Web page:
Sunday Night Football Flex Scheduling Watch: Week 9

NBC’s Sunday Night Football package gives it flexible scheduling. For the last seven weeks of the season, the games are determined on 12-day notice, 6-day notice for Week 17.

The first year, no game was listed in the Sunday Night slot, only a notation that one game could move there. Now, NBC lists the game it “tentatively” schedules for each night. However, the NFL is in charge of moving games to prime time.

Here are the rules from the NFL web site (note that even with the bit about the early flexes, this was written with the 2007 season in mind, hence why it still says late games start at 4:15 ET instead of 4:25):

  • Begins Sunday of Week 5
  • In effect during Weeks 5-17
  • Up to 2 games may be flexed into Sunday Night between Weeks 5-10
  • Only Sunday afternoon games are subject to being moved into the Sunday night window.
  • The game that has been tentatively scheduled for Sunday night during flex weeks will be listed at 8:15 p.m. ET.
  • The majority of games on Sundays will be listed at 1:00 p.m. ET during flex weeks except for games played in Pacific or Mountain Time zones which will be listed at 4:05 or 4:15 p.m. ET.
  • No impact on Thursday, Saturday or Monday night games.
  • The NFL will decide (after consultation with CBS, FOX, NBC) and announce as early as possible the game being played at 8:15 p.m. ET. The announcement will come no later than 12 days prior to the game. The NFL may also announce games moving to 4:05 p.m. ET and 4:15 p.m. ET.
  • Week 17 start time changes could be decided on 6 days notice to ensure a game with playoff implications.
  • The NBC Sunday night time slot in “flex” weeks will list the game that has been tentatively scheduled for Sunday night.
  • Fans and ticket holders must be aware that NFL games in flex weeks are subject to change 12 days in advance (6 days in Week 17) and should plan accordingly.
  • NFL schedules all games.
  • Teams will be informed as soon as they are no longer under consideration or eligible for a move to Sunday night.
  • Rules NOT listed on NFL web site but pertinent to flex schedule selection: CBS and Fox each protect games in five out of six weeks starting Week 11, and cannot protect any games Week 17. Games were protected after Week 4 in 2006 and 2011, because NBC hosted Christmas night games those years and all the other games were moved to Saturday (and so couldn’t be flexed), but are otherwise protected after Week 5. As I understand it, during the Week 5-10 period the NFL and NBC declare their intention to flex out a game two weeks in advance, at which point CBS and Fox pick one game each to protect.
  • In the past, three teams could appear a maximum of six games in primetime on NBC, ESPN or NFL Network (everyone else gets five) and no team may appear more than four times on NBC. I don’t know how the expansion of the Thursday Night schedule affects this, if it does. No team starts the season completely tapped out at any measure; nine teams have five primetime appearances each, but only the Giants, Cowboys, Packers, and Eagles don’t have games in the main flex period, and of those only the Giants don’t have games in the early flex period. A list of all teams’ number of appearances is in my Week 5 post.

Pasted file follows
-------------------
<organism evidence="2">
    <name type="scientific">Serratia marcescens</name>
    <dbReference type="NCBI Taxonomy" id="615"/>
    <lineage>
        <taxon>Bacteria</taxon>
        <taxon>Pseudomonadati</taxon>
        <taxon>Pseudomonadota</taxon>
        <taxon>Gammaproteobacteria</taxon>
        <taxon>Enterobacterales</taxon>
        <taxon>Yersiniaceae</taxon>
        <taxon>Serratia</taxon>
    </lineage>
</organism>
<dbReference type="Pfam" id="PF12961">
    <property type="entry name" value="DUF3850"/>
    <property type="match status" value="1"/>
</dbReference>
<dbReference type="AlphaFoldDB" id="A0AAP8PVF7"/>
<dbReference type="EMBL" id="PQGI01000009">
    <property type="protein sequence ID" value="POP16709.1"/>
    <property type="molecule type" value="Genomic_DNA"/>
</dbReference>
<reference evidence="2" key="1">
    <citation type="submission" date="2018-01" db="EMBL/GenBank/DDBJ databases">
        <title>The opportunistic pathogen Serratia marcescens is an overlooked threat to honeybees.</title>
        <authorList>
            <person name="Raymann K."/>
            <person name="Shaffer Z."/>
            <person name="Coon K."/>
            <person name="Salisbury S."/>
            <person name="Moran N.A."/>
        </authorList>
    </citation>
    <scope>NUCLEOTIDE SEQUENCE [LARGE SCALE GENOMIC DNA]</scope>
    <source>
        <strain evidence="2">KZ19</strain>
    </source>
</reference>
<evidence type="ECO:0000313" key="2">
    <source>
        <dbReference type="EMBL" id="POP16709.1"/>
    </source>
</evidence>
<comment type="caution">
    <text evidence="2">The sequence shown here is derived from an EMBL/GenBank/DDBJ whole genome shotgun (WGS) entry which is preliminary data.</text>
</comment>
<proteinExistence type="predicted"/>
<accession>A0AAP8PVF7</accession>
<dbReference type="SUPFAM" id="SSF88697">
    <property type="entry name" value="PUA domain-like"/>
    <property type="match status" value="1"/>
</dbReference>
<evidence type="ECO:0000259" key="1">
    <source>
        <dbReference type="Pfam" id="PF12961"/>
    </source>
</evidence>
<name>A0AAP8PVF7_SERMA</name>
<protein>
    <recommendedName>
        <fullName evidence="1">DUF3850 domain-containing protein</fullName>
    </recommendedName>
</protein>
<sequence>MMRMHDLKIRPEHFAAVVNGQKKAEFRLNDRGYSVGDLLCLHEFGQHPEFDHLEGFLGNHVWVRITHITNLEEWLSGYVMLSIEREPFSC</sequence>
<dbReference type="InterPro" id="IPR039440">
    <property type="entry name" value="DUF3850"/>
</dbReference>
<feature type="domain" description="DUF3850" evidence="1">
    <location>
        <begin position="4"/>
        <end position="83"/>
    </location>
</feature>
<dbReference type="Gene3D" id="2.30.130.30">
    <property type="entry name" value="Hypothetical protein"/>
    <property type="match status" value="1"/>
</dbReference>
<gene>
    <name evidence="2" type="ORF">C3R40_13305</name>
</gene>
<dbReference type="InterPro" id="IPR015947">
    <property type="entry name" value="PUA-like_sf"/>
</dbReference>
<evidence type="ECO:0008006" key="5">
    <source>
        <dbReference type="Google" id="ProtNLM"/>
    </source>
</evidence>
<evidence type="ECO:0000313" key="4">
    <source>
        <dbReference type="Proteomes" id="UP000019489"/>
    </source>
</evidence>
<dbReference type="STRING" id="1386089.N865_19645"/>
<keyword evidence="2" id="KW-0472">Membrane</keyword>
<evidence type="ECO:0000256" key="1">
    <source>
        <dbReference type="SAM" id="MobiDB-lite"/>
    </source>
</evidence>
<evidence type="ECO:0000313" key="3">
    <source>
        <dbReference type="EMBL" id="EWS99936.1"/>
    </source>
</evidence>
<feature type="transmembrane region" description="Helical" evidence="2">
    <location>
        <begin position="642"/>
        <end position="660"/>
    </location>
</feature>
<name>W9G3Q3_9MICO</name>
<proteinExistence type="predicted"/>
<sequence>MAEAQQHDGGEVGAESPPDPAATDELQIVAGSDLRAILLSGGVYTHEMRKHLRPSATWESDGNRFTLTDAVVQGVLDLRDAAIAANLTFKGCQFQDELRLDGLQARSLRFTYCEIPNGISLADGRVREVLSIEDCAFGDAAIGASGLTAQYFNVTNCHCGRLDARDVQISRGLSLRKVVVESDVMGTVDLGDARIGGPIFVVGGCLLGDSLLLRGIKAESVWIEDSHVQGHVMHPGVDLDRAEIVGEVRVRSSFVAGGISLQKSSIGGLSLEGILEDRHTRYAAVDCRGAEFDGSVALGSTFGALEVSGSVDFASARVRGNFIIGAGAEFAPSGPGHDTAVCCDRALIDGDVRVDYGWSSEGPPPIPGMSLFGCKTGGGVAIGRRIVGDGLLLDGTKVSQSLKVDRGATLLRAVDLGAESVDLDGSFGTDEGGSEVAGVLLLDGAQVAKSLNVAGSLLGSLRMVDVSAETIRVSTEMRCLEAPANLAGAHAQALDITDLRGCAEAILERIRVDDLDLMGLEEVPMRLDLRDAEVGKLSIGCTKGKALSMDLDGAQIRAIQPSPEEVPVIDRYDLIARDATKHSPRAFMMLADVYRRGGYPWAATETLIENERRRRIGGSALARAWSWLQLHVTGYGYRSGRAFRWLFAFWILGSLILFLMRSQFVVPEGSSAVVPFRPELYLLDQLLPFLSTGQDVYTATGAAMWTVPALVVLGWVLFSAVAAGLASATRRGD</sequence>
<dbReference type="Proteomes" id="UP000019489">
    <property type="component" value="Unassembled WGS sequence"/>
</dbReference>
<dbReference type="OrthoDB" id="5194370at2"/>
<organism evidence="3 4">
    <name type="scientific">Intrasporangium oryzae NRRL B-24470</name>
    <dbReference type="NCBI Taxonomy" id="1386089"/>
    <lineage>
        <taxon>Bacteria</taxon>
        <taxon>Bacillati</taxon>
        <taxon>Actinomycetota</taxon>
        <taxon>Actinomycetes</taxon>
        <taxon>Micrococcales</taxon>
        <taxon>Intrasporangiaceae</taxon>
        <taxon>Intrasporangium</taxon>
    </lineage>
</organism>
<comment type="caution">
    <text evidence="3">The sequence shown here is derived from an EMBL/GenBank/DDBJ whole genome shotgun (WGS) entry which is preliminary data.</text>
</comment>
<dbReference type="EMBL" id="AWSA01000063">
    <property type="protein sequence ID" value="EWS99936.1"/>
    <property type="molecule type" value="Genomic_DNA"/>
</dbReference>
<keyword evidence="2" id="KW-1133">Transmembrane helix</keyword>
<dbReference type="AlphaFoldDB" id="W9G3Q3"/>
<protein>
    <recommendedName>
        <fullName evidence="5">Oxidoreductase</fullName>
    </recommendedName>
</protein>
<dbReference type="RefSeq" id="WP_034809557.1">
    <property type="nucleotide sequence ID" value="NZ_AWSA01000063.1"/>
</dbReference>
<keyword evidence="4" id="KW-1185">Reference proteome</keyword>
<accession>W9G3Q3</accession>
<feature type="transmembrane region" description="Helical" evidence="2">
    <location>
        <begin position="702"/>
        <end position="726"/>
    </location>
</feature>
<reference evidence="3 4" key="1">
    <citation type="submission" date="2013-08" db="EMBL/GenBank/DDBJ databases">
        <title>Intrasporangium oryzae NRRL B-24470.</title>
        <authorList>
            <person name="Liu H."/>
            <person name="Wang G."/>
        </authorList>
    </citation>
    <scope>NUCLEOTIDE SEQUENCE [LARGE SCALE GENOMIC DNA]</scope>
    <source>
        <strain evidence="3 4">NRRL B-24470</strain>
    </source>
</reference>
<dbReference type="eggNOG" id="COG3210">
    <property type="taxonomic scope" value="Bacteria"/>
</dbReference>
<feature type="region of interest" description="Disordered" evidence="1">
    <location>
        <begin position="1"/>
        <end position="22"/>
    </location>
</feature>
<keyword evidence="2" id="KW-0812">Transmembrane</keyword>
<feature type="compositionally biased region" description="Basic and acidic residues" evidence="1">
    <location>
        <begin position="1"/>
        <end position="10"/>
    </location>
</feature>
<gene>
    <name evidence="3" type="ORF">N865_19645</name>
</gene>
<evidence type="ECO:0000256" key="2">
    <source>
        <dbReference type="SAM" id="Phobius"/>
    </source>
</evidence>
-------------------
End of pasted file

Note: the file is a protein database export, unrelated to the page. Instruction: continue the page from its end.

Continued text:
Here are the current tentatively-scheduled games and my predictions:

Week 11 (November 22):

  • Selected game: Cincinnati @ Arizona

Week 12 (November 29):

  • Tentative game: New England @ Denver
  • Final prediction (made last week): New England Patriots @ Denver Broncos.

Week 13 (December 6):

  • Tentative game: Indianapolis @ Pittsburgh
  • Prospects: 4-5 v. 5-4, a rather mediocre game but the Colts still lead the division despite being below .500.
  • Likely protections: Jets-Giants (CBS) and Eagles-Patriots (FOX).
  • Other possible games: Cardinals-Rams, Panthers-Saints, and Seahawks-Vikings all pit teams above .500 against teams at .500, so none of them are really much better.

Week 14 (December 13):

  • Tentative game: Seattle @ Baltimore
  • Prospects: 4-4 v. 2-6. Not looking good.
  • Likely protections: Steelers-Bengals (CBS, confirmed) and Cowboys-Packers or Falcons-Panthers (FOX).
  • Other possible games: Either of Fox’s possible protected games would be very attractive, and there may not really be any other option; Raiders-Broncos is lopsided and doesn’t even have the unbeaten factor on its side anymore. On the other hand, the Cowboys are kind of pressed for primetime appearances. Bills-Eagles is a battle of .500 teams.

Week 15 (December 20):

  • Tentative game: Cincinnati @ San Francisco
  • Prospects: 8-0 v. 3-6. Massively lopsided.
  • Likely protections: Broncos-Steelers (CBS, confirmed) and Panthers-Giants or Bears-Vikings (FOX).
  • Other possible games: Panthers-Giants is a bit lopsided, sitting at 8-0 v. 5-4; Packers-Raiders is a bit better at 6-2 v. 4-4, as is Cardinals-Eagles (the former would certainly give the NFL the least amount of heartburn regarding scheduling two Bay Area home games).

Week 16 (December 27):

  • Tentative game: Pittsburgh @ Baltimore
  • Prospects: 5-4 v. 2-6. One of the NFL’s better rivalries, but not in the best shape right now.
  • Likely protections: Patriots-Jets (CBS) and Packers-Cardinals or Panthers-Falcons (FOX).
  • Other possible games: As with the week with the first Panthers-Falcons matchup, Fox’s unprotected game is far and away ahead of any other contenders, with Giants-Vikings in second and Rams-Seahawks as a dark horse.

Week 17 (January 3):

AFC Playoff Picture
DIVISION
LEADERS
WILD CARD WAITING IN
THE WINGS (3-5)
SOUTH
44-5
55-3
3-5
WEST
37-1
65-4
4-4
EAST
28-0
4-4
5-3 4-4
NORTH
18-0
5-4
NFC Playoff Picture
DIVISION
LEADERS
WILD CARD WAITING IN
THE WINGS
EAST
45-4
56-2 4-5
4-4 3-5
NORTH
36-2
66-3 3-5
6-2 3-5
WEST
26-2
4-4
2 tied at 4-4 4-4
SOUTH
18-0
4-4
6-3
  • Tentative game: None (NBC will show game with guaranteed playoff implications).
  • Possible games: Jets-Bills, Saints-Falcons, Raiders-Chiefs, Eagles-Giants, Vikings-Packers, Seahawks-Cardinals.

7 thoughts on “Sunday Night Football Flex Scheduling Watch: Week 9

  1. My thoughts after Week 9:

    Weeks 12 & 13 will stay as they are for what should be obvious reasons.